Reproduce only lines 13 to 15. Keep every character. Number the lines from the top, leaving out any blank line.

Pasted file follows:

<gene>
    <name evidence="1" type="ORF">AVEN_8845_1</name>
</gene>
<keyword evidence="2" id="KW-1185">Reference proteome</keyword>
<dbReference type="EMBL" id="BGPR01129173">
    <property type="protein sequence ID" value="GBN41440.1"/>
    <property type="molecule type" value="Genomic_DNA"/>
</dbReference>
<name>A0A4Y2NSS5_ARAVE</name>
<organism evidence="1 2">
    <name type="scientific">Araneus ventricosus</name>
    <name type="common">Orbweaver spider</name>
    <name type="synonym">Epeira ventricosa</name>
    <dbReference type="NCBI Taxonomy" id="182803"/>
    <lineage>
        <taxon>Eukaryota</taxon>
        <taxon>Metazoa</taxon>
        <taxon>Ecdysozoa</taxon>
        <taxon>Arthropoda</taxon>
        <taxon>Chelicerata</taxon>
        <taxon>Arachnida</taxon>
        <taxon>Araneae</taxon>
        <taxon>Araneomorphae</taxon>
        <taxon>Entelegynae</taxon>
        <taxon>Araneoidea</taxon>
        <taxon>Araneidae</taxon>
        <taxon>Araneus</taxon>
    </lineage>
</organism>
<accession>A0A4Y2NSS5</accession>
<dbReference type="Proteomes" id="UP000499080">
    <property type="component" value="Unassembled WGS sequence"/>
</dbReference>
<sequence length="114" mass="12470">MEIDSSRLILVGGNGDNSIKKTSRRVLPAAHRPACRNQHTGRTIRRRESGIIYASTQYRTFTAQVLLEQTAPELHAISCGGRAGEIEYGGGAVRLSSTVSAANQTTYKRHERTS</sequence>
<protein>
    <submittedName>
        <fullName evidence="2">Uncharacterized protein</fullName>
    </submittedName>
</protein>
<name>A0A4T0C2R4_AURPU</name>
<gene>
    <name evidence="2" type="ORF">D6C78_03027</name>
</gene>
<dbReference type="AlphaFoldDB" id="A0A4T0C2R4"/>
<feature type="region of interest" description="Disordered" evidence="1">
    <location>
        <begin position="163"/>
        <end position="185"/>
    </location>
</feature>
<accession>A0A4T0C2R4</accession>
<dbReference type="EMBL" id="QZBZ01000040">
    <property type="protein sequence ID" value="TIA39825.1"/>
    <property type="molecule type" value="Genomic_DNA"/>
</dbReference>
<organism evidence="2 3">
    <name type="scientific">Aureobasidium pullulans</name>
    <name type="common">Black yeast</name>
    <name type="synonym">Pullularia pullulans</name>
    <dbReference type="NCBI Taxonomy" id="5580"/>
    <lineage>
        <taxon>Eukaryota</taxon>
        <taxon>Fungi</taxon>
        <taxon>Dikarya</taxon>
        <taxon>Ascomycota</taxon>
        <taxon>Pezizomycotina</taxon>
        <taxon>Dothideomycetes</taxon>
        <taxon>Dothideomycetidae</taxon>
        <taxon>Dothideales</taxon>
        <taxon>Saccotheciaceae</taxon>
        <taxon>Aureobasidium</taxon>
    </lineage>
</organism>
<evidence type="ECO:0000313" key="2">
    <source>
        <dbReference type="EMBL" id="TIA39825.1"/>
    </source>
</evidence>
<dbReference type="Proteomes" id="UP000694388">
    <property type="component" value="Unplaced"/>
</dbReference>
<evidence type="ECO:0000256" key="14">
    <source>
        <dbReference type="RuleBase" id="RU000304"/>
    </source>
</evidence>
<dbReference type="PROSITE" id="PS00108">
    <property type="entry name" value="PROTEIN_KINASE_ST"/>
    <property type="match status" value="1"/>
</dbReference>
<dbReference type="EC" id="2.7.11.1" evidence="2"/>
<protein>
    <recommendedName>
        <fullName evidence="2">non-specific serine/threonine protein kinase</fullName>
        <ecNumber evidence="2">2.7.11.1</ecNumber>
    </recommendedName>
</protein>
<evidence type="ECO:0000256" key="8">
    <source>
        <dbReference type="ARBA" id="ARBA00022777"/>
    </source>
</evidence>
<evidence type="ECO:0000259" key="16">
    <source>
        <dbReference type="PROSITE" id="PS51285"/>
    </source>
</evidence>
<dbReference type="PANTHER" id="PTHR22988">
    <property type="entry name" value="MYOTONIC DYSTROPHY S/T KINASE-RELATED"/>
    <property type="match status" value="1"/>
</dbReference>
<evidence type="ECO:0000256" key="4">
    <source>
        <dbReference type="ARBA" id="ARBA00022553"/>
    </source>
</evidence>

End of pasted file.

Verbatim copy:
    <name type="synonym">Epeira ventricosa</name>
    <dbReference type="NCBI Taxonomy" id="182803"/>
    <lineage>